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Broom, Clarkson, Lanphier & Yamamoto v. Kountze

United States District Court, D. Nebraska

October 11, 2016

BROOM, CLARKSON, LANPHIER & YAMAMOTO, a Partnership, Plaintiff,
EDWARD KOUNTZE, individually and as Personal Representative of the Estate of Denman Kountze, Jr., in Collier County, Florida, Defendant.


          Thomas D. Thalken United States Magistrate Judge.

         This matter is before the court on a non-party motion to quash (Filing No. 129). David A. Domina and Domina Law Group PC LLC (collectively Domina) seek to quash Edward Kountze's (Kountze) subpoenas for documents and for David Domina to appear for a deposition. Domina filed evidence (Filing No. 129-1) attached to the motion. Kountze filed a brief (Filing No. 132) and an index of evidence (Filing No. 133) opposing the motion. Domina did not file a reply. Broom, Clarkson, Lanphier & Yamamoto (Broom) did not participate in briefing.


         Broom initiated this action in an attempt to collect more than $375, 000 in attorney's fees allegedly due from Kountze for legal services Broom provided in two Nebraska lawsuits and other matters from 2004 through 2013. See Filing No. 1 - Ex. 1 Complaint ¶¶ 1-37. Kountze generally denies he owes Broom additional fees. See Filing No. 46 - Counterclaim. Further, Kountze alleges Broom “engaged in a pattern of overbilling for legal services, and performing work that was unnecessary, excessive, unauthorized, and/or unreasonable. . . . amount[ing] to a material breach of the Agreement between the parties.” Id. ¶ 1.

         Kountze removed Broom's lawsuit from the District Court of Douglas County, Nebraska, on July 17, 2014. See Filing No. 1. The court authorized the commencement of discovery on September 2, 2014. See Filing No. 13. On February 17, 2016, the court entered a third amended scheduling order providing deadlines for discovery and setting trial. See Filing No. 92. Based on the parties' suggestion, the court imposed an April 29, 2016, deadline for “[a]ll interrogatories, requests for admission and requests for production or inspection, whether or not they are intended to be used at trial.” Id. ¶ 2(a). Additionally, the deposition deadline for fact witnesses was June 28, 2016. Id. ¶ 2(b).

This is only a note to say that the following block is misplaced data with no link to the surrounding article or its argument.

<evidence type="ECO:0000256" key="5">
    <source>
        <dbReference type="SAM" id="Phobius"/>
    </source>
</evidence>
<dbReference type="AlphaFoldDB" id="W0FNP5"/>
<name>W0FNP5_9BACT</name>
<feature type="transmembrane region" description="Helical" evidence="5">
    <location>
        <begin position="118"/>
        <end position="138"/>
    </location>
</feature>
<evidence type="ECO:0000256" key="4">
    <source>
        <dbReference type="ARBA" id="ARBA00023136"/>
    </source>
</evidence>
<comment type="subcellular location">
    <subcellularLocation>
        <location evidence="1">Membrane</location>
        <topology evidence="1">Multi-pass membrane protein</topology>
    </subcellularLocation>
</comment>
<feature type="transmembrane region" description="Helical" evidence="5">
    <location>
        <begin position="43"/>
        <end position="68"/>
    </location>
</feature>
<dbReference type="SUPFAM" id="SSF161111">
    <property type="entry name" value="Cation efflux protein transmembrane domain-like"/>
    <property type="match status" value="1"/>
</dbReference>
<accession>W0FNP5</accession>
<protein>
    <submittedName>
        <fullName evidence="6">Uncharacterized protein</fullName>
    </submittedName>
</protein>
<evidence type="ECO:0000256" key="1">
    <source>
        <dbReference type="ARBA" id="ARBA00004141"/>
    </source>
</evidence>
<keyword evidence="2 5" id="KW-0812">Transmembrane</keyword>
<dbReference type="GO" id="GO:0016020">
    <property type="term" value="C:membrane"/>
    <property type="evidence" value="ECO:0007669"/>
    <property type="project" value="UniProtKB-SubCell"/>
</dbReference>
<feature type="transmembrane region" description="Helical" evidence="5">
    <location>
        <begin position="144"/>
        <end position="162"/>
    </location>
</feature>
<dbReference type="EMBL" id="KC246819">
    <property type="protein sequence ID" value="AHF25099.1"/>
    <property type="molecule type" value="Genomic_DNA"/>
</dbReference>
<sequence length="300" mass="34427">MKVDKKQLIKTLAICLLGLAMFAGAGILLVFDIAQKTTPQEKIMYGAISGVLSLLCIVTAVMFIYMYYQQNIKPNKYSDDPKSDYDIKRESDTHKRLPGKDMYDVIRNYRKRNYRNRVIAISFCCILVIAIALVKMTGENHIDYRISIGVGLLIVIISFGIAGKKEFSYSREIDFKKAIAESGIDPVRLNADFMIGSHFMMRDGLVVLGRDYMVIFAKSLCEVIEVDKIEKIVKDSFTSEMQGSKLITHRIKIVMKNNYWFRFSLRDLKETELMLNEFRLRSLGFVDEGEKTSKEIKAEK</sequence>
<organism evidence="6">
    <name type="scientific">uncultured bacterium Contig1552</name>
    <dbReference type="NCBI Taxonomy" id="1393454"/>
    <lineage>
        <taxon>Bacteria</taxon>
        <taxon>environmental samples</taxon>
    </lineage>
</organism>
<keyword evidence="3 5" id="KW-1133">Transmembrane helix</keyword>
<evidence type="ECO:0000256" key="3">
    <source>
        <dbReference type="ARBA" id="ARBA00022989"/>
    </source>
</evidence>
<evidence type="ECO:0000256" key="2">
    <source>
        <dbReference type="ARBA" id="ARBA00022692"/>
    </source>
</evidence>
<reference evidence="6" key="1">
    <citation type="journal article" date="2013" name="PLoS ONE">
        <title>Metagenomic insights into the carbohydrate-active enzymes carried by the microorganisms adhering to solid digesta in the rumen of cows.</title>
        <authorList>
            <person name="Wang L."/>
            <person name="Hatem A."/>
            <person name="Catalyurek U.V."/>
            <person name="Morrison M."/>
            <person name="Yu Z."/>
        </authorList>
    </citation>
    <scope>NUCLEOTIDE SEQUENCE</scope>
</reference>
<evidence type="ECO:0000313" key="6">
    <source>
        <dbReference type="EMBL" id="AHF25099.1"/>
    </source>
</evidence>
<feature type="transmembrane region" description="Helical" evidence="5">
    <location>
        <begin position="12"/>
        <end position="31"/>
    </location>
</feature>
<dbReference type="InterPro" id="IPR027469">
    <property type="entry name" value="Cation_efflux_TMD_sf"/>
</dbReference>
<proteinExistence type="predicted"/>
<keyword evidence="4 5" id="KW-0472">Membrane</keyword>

On August 5, 2016, Kountze issued two subpoenas on Domina, who provided legal services to Kountze from 2003 until 2009, including some matters overlapping with those handled by Broom. See Filing No. 129 - Jorde Decl. ¶ 3 & Exs. 1-2. Kountze seeks production of: “All bills, invoices, and statements of account relating to professional services rendered by Domina Law Group PC LLO on behalf of Edward Kountze and/or Denman Kountze, Jr. relating to . . . [four listed court proceedings].” Id. Ex. 1. Additionally, Kountze seeks to depose David Domina stenographically and by audiotape. Id. Ex. 2. Kountze contends the billing information is relevant to his claims against Broom for improper billing to show the allocation of responsibility between Broom and Domina in the underlying litigation, and to determine the extent of overlapping, and therefore unnecessary, work performed by Broom. See Filing No. 132 - Response p. 2. Kountze notes Broom:

listed Domina as a party with knowledge of the “nature and extent” of the litigation at issue, including the “hours expended by Plaintiff, nature and extent of the litigation, the time and labor required, the scope of Plaintiff's involvement and the experience and ability of the Plaintiff and other attorneys involved in the litigation.”

Id. at 3-4 (quoting Filing No. 133 - Ex. 1 Broom's Answers to Interrogs. p. 2).

         Domina seeks to quash Kountze's subpoenas because they (1) undermine a valid attorney's lien; (2) seek information readily available from a party opponent; and (3) subject a non-party to significant expense. See Filing No. 129 - Motion p. 4. In the alternative, Domina suggests the court require Kountze to prepay the costs required for Domina to comply with the subpoena and deposit the disputed professional fees (those amounts associated with the attorney's lien) into an escrow account. Id. at 8. Domina admits provision of legal services from 2003 until 2009, including some matters overlapping with those handled by Broom. See Filing No. 129 - Jorde Decl. ¶ 3. Nevertheless, Domina alleges Kountze failed to pay Domina more than $100, 000 in professional fees, which are the subject of two state court lawsuits now consolidated on appeal. Id. ¶ 8. Domina contends a valid attorney's lien, pursuant to Neb. Rev. Stat. § 7-108, exists to prevent disclosure of Kountze's papers pending payment of the outstanding fees or resolution of the appeal. Id. ¶ 9. Domina alleges compliance with the subpoenas would cost $11, 175 based upon the estimated time required by an archivist, an accountant, and an attorney, in addition to David Domina's deposition and preparation time. Id. ¶¶ 11-13.